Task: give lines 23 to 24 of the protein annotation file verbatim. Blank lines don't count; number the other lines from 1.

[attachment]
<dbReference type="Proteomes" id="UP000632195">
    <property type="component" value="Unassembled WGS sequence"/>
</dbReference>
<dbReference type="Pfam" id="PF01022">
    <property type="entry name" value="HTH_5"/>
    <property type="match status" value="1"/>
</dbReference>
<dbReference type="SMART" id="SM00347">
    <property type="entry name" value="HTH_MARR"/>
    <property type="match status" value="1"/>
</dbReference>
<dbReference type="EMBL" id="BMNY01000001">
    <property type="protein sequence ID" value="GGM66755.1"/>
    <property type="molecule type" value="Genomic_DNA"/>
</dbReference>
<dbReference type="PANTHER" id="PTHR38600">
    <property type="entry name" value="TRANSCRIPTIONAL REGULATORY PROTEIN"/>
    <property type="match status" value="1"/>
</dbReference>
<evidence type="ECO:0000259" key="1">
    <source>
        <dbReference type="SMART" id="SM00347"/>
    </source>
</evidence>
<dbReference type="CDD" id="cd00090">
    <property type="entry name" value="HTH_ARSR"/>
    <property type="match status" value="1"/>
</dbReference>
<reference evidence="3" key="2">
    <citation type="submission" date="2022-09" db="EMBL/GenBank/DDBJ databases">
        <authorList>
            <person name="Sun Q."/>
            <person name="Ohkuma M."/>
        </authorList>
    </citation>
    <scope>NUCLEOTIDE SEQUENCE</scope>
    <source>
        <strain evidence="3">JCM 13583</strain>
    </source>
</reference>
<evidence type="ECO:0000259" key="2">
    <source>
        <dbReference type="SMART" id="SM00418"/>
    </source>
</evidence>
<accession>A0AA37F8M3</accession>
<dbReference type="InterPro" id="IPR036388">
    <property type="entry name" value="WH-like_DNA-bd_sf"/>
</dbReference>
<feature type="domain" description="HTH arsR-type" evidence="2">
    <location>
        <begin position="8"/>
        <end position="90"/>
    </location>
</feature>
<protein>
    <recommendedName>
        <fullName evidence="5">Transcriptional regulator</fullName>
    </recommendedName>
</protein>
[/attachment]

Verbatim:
    </source>
</evidence>